School officials issue bus safety reminder to drivers
By TYLER BENNETT
PARKERSBURG — As summer break ends and the school year begins in the Mid-Ohio Valley, drivers need to be on the lookout for buses and students as they travel to and from schools in their daily commute.
While the number of students in in-person classes is down compared to years past due to the COVID-19 pandemic, drivers must still be watchful, officials said.
“It may be an unusual start, but school is back in session,” said Superintendent Will Hosaflook in a press release. “Our top priority is the safety of students and staff, and that includes on their way to and from school. We just urge everyone to slow down, give yourself a little more time to get where you’re going, and to be very watchful for buses and students, especially in school zones.”
Vienna Police Chief Mike Pifer said the first week back to school is the hardest for drivers to adjust, so the Vienna Police Department has been monitoring all four schools in its jurisdiction to keep everyone safe since the school year began Sept. 8.
An example is Neale Elementary, located in one of the highest traffic areas in Vienna on Grand Central Avenue.
“Vienna is a little different in the fact that we try to put an officer in front of Neale before and after school to get people to slow down. That is a continual problem through there, so we ask that people be aware of the 15 mile per hour school zone signs or see crossing guards or close proximity to a school,” Pifer said.
“They will see a Vienna police officer there normally every morning and afternoon of the school day. So we asked them to be extra careful there because Grand Central or West Virginia Route 14 is a very busy road and right now they’re doing a road construction project. There are cones, crossing guards, kids, and police. There’s a lot going on right there,” he said.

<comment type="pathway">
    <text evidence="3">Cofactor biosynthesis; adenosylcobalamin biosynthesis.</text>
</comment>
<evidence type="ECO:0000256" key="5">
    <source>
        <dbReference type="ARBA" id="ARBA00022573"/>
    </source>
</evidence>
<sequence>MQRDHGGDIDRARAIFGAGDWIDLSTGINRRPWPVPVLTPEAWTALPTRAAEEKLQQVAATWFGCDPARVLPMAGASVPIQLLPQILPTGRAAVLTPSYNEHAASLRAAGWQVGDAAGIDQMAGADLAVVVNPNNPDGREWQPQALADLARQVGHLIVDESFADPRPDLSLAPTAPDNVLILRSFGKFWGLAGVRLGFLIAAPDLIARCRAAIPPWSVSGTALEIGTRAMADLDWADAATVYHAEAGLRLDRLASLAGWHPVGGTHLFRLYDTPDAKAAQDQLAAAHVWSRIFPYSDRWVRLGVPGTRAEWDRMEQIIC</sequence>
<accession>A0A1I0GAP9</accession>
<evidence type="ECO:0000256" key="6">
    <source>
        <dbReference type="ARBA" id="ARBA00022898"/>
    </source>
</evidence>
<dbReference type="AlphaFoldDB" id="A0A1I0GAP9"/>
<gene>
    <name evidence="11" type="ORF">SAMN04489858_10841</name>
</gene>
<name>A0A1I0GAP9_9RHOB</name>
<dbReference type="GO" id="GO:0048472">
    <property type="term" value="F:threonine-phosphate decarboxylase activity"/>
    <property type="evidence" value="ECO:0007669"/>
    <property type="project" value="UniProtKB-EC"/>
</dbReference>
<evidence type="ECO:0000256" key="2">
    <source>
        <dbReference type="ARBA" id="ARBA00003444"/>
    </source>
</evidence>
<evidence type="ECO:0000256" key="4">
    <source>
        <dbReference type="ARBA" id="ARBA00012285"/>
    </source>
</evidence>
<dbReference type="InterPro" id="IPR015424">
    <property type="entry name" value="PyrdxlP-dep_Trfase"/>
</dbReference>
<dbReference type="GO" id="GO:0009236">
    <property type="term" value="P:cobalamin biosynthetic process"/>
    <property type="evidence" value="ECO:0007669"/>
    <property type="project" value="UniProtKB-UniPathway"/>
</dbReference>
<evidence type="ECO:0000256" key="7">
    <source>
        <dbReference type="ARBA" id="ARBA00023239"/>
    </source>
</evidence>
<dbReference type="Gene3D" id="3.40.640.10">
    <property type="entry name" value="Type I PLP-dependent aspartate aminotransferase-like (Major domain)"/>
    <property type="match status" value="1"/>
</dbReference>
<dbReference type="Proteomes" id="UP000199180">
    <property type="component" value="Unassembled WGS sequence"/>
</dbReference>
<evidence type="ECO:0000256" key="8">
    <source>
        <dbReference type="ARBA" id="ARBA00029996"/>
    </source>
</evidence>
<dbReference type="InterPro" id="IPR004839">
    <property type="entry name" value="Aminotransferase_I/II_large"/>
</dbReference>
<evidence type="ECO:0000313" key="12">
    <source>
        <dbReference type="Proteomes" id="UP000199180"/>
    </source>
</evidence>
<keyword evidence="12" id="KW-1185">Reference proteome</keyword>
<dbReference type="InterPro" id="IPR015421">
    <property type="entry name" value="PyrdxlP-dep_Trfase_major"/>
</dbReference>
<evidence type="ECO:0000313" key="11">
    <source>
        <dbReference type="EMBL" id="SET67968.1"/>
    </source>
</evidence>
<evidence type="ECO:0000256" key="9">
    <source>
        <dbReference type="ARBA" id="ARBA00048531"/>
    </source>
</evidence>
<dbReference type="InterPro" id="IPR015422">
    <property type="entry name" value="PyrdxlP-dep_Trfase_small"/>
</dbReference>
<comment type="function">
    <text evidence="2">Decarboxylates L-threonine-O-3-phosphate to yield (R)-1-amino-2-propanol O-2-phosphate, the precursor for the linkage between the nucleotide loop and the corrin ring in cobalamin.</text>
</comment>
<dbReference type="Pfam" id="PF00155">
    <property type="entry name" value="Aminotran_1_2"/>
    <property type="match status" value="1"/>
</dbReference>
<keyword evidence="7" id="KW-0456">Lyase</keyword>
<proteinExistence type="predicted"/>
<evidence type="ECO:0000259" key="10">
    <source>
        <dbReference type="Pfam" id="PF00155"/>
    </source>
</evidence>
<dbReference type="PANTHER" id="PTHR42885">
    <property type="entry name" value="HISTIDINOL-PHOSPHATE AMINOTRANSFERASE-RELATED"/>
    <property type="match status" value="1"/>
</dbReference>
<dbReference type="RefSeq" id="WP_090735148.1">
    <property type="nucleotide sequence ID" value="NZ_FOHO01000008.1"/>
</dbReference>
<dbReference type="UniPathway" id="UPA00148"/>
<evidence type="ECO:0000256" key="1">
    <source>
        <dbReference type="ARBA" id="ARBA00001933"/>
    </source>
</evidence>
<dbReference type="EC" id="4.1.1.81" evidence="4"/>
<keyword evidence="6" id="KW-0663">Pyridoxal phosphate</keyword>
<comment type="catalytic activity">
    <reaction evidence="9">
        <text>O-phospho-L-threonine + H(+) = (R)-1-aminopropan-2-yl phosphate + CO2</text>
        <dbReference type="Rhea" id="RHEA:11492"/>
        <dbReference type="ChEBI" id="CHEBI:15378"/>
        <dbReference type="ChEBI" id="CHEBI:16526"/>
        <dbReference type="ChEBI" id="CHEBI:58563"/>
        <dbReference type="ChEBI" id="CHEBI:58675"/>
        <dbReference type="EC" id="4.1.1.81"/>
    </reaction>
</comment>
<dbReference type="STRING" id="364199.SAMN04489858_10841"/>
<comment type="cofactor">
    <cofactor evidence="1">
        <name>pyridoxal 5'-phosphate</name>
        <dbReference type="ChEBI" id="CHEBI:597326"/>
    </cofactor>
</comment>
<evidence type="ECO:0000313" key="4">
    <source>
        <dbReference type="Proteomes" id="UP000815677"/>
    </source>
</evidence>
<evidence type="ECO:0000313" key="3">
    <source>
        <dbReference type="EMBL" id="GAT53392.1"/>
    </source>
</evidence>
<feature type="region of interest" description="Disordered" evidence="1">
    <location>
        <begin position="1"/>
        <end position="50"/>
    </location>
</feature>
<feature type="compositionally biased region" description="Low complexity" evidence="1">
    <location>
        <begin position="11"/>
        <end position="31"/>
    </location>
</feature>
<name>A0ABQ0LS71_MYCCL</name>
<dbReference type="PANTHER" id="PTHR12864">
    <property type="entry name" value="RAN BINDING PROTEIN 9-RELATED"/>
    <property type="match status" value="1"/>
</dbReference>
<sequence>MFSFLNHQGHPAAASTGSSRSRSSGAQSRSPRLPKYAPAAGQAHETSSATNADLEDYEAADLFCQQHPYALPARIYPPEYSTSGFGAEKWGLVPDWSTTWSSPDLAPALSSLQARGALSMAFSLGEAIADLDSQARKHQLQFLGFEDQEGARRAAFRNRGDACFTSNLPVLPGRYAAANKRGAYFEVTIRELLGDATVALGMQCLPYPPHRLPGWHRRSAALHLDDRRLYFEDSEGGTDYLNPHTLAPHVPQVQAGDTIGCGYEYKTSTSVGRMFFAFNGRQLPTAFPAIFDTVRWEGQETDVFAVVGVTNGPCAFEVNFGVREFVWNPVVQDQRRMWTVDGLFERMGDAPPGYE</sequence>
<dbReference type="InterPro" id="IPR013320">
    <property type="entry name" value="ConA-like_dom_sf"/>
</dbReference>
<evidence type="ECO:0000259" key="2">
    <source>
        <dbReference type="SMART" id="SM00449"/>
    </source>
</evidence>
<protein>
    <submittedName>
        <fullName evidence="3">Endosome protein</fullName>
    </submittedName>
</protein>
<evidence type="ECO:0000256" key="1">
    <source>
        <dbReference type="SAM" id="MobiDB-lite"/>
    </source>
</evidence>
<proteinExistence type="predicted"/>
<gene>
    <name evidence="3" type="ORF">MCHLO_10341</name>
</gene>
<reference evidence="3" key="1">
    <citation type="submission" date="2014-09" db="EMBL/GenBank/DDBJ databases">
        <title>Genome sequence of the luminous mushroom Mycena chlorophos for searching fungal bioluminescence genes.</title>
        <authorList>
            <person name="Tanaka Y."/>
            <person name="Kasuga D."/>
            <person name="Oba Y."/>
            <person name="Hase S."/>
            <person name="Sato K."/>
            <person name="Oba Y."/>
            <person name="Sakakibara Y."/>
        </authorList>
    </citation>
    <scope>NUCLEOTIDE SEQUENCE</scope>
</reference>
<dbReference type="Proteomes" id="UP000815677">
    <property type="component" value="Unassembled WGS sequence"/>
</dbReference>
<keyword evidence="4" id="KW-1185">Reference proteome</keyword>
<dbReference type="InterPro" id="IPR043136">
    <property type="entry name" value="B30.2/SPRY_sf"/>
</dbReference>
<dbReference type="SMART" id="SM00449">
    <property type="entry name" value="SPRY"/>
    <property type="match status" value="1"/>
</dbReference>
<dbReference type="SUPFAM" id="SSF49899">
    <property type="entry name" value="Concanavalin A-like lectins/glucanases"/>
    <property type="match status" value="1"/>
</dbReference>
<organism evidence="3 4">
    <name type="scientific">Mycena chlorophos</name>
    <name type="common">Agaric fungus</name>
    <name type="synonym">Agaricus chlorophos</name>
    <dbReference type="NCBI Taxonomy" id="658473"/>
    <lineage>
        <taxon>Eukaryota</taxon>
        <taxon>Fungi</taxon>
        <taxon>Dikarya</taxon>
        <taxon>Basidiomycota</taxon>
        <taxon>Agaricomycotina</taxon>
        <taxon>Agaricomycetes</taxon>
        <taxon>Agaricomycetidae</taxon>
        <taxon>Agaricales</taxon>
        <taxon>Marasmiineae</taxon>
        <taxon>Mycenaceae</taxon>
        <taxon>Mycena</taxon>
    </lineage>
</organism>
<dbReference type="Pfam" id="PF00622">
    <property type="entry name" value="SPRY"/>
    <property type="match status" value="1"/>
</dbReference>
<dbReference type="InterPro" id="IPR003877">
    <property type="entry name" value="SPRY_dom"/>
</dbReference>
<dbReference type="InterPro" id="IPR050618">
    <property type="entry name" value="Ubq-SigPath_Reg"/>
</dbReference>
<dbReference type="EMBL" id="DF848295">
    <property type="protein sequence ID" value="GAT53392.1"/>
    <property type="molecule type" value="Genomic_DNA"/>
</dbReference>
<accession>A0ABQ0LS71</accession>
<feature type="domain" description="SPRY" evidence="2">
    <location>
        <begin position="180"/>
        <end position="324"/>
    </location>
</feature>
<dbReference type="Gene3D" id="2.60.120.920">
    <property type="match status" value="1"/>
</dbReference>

Pifer has also seen that, with the rise of cell phones a part of everyday life, it gives more cause for concern of drivers not paying attention to the road. “We’re aware that distracted driving is an issue here the past decade or even more. We urge people to pay attention to what’s going on on the roadway. It’s easy to become distracted with everything, everyone has going on. But we just want to be extra careful during school time,” Pifer said.
When seeing a school bus stopped or getting ready to stop, motorists must come to a complete stop when behind or in front of a bus. Motorists should never pass a stopped school bus in any direction so children will be able to get on or off the bus without any danger.
Passing a stopped school bus in West Virginia carries a minimum fine of $50 and a maximum of $200 and is a six-point hit on the drivers’ license. Speeding in a school zone also citable and punished by a fine and six points against a license.
Failure to stop for a school bus in Ohio will add two points on the license and can be punishable by a fine of up to $500 with the judge able to suspend the license for up to one year. Injury to a pedestrian enhances criminal charges and exposes the driver to civil liability.